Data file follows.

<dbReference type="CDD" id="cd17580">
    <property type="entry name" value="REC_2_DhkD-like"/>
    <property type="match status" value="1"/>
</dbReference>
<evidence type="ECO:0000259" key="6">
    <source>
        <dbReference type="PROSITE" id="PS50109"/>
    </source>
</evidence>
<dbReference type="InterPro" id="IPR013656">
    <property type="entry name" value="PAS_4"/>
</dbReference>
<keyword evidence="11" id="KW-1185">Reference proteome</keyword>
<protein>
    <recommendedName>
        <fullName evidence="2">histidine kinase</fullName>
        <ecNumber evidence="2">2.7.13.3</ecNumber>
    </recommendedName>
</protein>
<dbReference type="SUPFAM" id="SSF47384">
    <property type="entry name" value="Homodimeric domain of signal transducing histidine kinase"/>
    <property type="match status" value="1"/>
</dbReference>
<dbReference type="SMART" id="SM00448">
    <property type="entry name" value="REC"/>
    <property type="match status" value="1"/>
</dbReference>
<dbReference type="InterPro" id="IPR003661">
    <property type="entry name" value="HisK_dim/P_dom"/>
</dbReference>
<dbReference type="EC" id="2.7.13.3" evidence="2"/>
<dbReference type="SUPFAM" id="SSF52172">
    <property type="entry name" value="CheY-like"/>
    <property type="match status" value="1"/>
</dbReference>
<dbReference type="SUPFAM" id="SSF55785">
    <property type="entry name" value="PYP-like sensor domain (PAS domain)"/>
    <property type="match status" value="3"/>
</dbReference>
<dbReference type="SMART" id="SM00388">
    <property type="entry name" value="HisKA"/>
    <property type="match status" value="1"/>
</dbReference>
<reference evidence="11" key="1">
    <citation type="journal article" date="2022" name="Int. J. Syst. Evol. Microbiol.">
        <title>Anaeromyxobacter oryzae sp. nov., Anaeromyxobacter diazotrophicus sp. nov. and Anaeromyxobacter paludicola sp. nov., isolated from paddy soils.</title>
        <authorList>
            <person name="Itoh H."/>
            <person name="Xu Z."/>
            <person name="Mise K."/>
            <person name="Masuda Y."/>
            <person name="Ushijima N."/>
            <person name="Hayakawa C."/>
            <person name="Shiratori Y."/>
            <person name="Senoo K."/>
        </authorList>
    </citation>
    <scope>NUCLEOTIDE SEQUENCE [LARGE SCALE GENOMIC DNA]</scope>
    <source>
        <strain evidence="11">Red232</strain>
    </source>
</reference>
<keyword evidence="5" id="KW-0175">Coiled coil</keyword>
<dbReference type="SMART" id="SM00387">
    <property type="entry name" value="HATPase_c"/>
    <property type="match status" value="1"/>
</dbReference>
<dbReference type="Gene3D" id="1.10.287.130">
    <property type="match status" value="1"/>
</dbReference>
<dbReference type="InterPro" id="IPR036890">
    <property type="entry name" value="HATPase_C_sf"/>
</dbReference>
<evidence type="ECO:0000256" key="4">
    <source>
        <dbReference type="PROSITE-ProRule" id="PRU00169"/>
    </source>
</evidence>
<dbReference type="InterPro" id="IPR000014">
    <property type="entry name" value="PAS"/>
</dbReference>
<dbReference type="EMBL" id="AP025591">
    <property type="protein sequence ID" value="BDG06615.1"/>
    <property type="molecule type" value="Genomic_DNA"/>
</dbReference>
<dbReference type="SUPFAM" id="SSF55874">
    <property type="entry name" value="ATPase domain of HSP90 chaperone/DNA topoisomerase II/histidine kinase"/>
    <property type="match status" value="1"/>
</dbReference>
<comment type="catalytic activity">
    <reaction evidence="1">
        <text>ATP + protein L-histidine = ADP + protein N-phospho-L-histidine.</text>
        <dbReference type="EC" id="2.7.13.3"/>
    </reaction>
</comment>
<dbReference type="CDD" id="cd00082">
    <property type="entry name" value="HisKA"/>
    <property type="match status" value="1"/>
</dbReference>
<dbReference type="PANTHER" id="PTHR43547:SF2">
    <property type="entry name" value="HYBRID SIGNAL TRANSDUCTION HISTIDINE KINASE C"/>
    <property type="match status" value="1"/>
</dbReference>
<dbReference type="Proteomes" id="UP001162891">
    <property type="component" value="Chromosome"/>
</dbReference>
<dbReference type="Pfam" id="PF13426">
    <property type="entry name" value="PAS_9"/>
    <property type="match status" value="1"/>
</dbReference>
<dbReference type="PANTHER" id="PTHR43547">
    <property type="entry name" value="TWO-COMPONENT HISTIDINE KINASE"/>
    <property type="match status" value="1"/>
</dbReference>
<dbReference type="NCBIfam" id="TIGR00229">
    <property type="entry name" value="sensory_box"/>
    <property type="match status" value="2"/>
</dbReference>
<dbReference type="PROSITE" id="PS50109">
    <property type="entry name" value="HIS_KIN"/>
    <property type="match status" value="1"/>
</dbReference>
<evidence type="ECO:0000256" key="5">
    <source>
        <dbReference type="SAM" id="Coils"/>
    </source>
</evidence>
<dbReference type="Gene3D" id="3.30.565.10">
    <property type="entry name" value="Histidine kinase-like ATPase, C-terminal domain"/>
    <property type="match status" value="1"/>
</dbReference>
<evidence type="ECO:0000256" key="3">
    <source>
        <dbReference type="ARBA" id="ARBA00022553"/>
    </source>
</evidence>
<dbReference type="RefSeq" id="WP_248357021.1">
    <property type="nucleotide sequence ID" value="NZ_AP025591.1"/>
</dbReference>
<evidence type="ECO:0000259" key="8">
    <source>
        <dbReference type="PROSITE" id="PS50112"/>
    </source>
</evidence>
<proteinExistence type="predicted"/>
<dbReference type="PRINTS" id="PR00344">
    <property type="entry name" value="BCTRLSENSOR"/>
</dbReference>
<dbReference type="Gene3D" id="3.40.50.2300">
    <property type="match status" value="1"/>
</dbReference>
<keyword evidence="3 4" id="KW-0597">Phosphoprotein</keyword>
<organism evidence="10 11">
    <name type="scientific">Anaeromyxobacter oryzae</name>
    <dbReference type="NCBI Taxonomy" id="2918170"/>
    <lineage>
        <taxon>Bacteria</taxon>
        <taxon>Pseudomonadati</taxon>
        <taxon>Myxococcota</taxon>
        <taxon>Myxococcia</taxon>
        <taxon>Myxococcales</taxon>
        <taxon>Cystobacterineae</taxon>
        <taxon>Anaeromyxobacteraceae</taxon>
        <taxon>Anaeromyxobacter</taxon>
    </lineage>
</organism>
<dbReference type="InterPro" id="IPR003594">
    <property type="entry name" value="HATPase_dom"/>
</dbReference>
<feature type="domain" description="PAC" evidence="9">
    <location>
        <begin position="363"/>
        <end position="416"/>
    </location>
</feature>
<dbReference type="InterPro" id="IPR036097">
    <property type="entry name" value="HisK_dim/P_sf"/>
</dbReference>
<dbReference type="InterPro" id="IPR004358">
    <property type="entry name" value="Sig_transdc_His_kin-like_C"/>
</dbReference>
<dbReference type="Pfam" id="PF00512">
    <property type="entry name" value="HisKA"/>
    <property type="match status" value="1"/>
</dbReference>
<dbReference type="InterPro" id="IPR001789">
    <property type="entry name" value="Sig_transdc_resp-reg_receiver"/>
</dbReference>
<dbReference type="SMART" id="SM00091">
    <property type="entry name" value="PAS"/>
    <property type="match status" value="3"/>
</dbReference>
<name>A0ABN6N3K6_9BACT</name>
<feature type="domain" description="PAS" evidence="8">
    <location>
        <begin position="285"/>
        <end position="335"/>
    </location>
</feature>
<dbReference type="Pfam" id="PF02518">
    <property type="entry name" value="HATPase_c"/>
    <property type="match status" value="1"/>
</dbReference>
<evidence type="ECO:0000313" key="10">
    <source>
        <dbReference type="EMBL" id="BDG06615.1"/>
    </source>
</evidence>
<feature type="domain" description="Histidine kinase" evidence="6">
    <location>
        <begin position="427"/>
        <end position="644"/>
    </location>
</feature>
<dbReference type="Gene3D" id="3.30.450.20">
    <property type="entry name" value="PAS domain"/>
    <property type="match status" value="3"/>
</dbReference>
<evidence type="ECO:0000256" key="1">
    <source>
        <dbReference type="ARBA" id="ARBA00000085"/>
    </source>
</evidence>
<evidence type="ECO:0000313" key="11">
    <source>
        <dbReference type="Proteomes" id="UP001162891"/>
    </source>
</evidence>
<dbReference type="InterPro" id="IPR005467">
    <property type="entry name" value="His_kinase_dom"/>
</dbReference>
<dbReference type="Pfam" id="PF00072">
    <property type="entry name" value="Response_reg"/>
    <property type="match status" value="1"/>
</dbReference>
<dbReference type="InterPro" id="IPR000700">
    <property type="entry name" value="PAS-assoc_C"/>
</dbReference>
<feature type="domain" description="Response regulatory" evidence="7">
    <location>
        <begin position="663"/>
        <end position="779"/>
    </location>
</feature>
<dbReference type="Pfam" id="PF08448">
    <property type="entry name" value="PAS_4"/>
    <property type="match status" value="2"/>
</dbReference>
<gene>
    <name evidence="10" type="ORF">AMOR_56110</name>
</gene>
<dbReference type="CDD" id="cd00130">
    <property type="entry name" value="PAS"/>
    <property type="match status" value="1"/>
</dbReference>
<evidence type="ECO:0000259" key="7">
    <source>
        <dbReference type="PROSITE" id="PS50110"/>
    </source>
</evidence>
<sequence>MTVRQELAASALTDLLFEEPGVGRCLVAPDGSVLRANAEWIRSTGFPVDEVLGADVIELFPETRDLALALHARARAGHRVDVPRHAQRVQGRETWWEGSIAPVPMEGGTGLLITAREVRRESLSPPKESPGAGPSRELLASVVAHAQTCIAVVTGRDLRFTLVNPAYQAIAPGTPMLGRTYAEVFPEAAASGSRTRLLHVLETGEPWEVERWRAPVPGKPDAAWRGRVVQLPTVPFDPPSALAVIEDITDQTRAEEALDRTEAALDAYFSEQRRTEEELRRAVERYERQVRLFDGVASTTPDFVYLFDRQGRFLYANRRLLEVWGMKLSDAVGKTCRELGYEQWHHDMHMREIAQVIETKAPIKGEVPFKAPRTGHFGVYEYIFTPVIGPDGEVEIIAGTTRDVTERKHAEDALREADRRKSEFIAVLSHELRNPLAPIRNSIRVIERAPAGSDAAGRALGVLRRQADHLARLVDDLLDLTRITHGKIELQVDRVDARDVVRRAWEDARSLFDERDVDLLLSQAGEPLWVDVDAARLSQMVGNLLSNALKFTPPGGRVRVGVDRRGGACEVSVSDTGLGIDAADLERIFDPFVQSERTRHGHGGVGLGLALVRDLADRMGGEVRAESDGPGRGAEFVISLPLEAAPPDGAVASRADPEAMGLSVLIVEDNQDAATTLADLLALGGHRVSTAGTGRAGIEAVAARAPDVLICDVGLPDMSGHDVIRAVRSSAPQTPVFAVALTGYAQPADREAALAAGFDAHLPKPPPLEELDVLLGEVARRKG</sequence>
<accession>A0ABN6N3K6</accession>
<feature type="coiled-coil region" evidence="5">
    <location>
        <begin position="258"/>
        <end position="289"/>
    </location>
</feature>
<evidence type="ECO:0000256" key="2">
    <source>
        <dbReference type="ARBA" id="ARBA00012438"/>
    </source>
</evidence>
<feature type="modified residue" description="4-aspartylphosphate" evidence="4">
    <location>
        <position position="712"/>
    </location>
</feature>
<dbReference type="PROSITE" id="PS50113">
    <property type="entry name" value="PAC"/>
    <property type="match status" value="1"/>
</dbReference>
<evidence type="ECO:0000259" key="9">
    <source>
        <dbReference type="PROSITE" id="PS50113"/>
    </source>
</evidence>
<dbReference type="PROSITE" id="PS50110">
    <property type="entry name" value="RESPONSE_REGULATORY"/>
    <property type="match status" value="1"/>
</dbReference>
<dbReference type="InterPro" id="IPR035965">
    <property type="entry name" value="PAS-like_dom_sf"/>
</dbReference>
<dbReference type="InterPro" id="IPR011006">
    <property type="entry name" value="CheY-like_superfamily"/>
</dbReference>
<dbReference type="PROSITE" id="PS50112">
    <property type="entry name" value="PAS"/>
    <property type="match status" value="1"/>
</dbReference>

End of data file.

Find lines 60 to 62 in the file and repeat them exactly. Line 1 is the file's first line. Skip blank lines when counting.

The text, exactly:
        <strain evidence="11">Red232</strain>
    </source>
</reference>